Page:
gerund or present participle: testing
take measures to check the quality, performance, or reliability of (something), especially before putting it into widespread use or practice.
There’s a reason why the dictionary assigns this definition to the word ‘test’. Before even suggesting that it might mean to ‘try out’ or ‘rehearse’. And yet, in many ways, ‘rehearsing ’ actually captures the essence of what testing is all about.
In the automotive world, ‘testing’ carries almost the same weight as the words ‘designing’, ‘making’ and ‘assembling’. It’s an integral part of the whole process that is the culmination of all those brilliant efforts up to that point: the final verdict of the road.
And this destiny is even more implacably direct for a tyre, which whether on gravel, or asphalt, or any other surface is the only element of contact between any vehicle – car or motorbike – and the ground.
This does not mean that it just has to provide the maximum comfort. As speeds and the difficulty of the surface increase, a tyre also has to ensure that the laws of physics do not exceed the parameters of safety.
Technology has even invaded traditional outdoor testing
As time has gone on, the whole concept of how tyres are tested has made enormous steps forward. Laboratory testing is now carried out with mathematical precision, allowing usage conditions that way surpass any realistic limit to be carried out without any constraints.
But then the insidiousness of one particular surface can come into play, or variations in climate, or even a particular driving style: all factors that mean the road itself is the ultimate arbiter.
And now, technology has even invaded traditional outdoor testing. Technology has driven outdoor testing onwards, making it increasingly specialised, in the pursuit of results that have to be the ultimate in terms of value when it comes assessing performance at the limit of what is and what isn’t possible.
And that is why this object that we call a tyre, which can be so easily influenced by outside factors, has to overcome performance and durability tests that range from the heat of Africa to the frozen cold of the 66th parallel. And given that even Father Christmas’s house (located on that latitude) doesn’t see any snow and ice in July, the test calendar for cars – and tyres – then moves on to places separated from the South Pole by just a sliver of ocean.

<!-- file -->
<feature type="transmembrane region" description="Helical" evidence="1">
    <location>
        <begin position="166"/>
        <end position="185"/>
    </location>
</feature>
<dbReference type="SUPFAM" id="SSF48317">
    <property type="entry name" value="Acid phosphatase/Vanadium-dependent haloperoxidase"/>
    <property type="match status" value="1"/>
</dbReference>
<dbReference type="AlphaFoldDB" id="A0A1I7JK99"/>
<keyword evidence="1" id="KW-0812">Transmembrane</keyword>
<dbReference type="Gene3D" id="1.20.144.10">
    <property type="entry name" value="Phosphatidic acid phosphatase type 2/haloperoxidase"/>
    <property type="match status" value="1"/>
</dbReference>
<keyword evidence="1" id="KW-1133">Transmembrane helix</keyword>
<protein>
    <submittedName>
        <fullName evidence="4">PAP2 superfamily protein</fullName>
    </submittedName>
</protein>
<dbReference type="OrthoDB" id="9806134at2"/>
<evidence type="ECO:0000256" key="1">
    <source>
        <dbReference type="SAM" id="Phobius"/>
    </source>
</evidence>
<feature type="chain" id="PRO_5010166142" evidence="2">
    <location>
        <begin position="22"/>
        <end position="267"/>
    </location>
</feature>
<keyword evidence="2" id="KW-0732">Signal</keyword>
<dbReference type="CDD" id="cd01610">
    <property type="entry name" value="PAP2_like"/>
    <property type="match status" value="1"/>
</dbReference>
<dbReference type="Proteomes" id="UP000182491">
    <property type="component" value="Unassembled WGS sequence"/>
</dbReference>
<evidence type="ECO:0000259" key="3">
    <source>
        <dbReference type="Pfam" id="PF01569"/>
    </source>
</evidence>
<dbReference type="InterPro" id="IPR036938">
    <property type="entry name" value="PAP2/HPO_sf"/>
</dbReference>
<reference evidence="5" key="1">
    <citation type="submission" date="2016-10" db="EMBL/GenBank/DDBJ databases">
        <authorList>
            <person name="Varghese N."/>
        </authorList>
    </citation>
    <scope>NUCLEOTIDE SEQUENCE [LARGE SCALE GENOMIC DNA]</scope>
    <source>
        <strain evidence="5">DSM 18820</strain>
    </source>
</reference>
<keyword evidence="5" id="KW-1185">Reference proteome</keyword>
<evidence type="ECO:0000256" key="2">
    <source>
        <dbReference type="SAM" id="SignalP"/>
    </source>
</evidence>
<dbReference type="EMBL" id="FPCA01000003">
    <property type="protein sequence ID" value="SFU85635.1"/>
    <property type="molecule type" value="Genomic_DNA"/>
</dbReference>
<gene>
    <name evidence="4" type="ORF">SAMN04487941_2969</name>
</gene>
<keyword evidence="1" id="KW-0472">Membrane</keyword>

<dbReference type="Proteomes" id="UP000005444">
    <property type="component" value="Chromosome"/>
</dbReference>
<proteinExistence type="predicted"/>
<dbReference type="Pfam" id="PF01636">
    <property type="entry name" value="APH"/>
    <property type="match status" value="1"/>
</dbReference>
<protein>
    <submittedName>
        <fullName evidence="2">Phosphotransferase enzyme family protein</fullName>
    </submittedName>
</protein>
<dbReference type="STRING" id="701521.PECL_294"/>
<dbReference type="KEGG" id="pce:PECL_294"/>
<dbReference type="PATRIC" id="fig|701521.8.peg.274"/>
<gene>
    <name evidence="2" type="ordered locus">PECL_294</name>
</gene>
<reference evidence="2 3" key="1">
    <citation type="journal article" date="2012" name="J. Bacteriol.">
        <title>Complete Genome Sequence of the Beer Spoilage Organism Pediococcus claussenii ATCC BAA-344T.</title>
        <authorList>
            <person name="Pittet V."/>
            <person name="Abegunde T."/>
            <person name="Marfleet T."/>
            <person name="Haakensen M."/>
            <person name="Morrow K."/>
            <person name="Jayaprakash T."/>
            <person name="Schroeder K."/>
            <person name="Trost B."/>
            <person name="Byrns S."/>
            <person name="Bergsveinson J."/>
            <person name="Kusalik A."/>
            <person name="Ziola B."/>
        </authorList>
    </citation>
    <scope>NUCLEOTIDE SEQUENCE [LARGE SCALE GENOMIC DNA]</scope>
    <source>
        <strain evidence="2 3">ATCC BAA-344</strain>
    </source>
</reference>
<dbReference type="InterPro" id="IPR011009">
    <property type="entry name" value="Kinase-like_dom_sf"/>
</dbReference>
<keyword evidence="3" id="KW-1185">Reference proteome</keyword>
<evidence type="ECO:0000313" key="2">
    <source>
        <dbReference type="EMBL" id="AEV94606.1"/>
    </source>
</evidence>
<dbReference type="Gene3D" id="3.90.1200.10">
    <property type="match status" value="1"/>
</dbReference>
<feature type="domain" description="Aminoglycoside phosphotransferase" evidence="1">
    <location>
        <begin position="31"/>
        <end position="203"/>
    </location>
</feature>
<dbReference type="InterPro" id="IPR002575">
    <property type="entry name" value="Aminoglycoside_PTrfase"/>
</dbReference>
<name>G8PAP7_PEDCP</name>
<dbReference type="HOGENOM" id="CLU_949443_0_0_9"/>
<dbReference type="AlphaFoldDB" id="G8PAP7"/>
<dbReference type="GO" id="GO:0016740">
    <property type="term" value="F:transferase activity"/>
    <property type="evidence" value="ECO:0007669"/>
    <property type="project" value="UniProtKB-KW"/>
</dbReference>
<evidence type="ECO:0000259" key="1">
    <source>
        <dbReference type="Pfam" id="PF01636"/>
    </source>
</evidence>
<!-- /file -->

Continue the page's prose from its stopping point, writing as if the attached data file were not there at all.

Motorsport division is described as “the biggest possible open air research and development laboratory”
Not for nothing did Pirelli launch its Sottozero product about 10 summers ago in the height of June at Ushuaia, the southernmost part of Argentina. And more recently, the final tenth of performance from the Night Dragon motorbike tyre was found during a ride from Alaska to Miami; while the biggest demands on the Scorpion Sync were produced in another extreme test: from the North Pole to Dakar. But a test bench of extreme climate isn’t enough. Speed is needed as well, and only the open road produces this in all its variations.
One of them is competition. One of Pirelli’s most precious technical definitions belongs the motorsport division, which is described as “the biggest possible open air research and development laboratory.”
In a nutshell this recognises that laboratory tests can highlight certain areas of performance or deficiency, within the limits of physics and mechanics, but hide others. The road – or even better, the track, with the final judge being the stopwatch – provides the ultimate answer. It finds the limit beyond which, in the case of a tyre, grip is gone. And from there, the accident, the collision, the shock. The scenarios nobody wants to happen. High speeds and circuits are the measure against which legions of engineers all over the world put their calculations, designs, ideas and concepts to the strictest test.
Abu Dhabi were tested Pirelli tires for the F1® championship in 2016
Today, at the end of the 2015 season, this is how an important Formula One future is being prepared. Due to cost, the pinnacle of motorsport has recently throttled back on real tests, meaning that any actual on-track debut tends to be something of a leap into the dark these days.
While a few years ago, in-season testing was exaggerated (some teams managed to rack up 40,000 kilometres outside of the grands prix) today designs go directly from the drawing board to the start of their first race. With all the surprises in store that can be expected. Which, when it comes to making tyres, is particularly absurd.
The continual increase in performance from Formula One cars would really require tyre testing to take place during the season as well, but the rules now impose a freeze on testing from one winter to another – and without tests that are able to reveal any detailed and in-depth results. However, in a small way, the tide has recently turned.
Pirelli has asked for a specific tyre test to be held and this happened in Abu Dhabi on Tuesday 1 December: the same venue that have hosted the final grand prix of the season just two days earlier.
The test took place in particularly demanding conditions, with the heat representing the main challenge to overcome, as well as an exacting track layout, meaning that the 2016 P Zero Formula One tyres can begin to take shape within proper parameters.
The regular championship cars and drivers were used, so the extreme and realistic conditions called to be assured. As a result, Pirelli has finally been able to refine its weapons to head into its sixth season of Formula One in the modern era.